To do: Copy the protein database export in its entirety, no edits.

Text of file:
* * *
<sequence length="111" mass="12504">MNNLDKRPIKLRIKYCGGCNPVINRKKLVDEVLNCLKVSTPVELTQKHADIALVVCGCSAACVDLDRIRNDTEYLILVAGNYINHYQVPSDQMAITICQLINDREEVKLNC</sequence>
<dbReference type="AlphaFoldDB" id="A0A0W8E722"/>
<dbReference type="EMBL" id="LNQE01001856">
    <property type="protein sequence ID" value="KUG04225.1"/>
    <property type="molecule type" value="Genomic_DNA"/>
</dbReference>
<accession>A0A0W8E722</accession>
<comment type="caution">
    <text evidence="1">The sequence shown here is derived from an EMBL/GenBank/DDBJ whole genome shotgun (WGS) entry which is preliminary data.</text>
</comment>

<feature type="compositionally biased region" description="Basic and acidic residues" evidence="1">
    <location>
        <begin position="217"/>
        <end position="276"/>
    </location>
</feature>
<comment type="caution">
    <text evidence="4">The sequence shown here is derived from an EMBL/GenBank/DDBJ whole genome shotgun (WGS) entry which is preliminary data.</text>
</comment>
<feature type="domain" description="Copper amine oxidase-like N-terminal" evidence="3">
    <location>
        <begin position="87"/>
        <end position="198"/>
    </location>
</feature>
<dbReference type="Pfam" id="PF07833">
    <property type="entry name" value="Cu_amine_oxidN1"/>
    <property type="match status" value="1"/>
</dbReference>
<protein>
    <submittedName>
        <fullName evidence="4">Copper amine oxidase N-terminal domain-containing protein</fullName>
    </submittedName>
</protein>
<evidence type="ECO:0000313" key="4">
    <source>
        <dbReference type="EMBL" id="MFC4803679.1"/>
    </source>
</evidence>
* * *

<sequence length="111" mass="12504">MNNLDKRPIKLRIKYCGGCNPVINRKKLVDEVLNCLKVSTPVELTQKHADIALVVCGCSAACVDLDRIRNDTEYLILVAGNYINHYQVPSDQMAITICQLINDREEVKLNC</sequence>
<dbReference type="AlphaFoldDB" id="A0A0W8E722"/>
<dbReference type="EMBL" id="LNQE01001856">
    <property type="protein sequence ID" value="KUG04225.1"/>
    <property type="molecule type" value="Genomic_DNA"/>
</dbReference>
<accession>A0A0W8E722</accession>
<comment type="caution">
    <text evidence="1">The sequence shown here is derived from an EMBL/GenBank/DDBJ whole genome shotgun (WGS) entry which is preliminary data.</text>
</comment>

<feature type="compositionally biased region" description="Basic and acidic residues" evidence="1">
    <location>
        <begin position="217"/>
        <end position="276"/>
    </location>
</feature>
<comment type="caution">
    <text evidence="4">The sequence shown here is derived from an EMBL/GenBank/DDBJ whole genome shotgun (WGS) entry which is preliminary data.</text>
</comment>
<feature type="domain" description="Copper amine oxidase-like N-terminal" evidence="3">
    <location>
        <begin position="87"/>
        <end position="198"/>
    </location>
</feature>
<dbReference type="Pfam" id="PF07833">
    <property type="entry name" value="Cu_amine_oxidN1"/>
    <property type="match status" value="1"/>
</dbReference>
<protein>
    <submittedName>
        <fullName evidence="4">Copper amine oxidase N-terminal domain-containing protein</fullName>
    </submittedName>
</protein>
<evidence type="ECO:0000313" key="4">
    <source>
        <dbReference type="EMBL" id="MFC4803679.1"/>
    </source>
</evidence>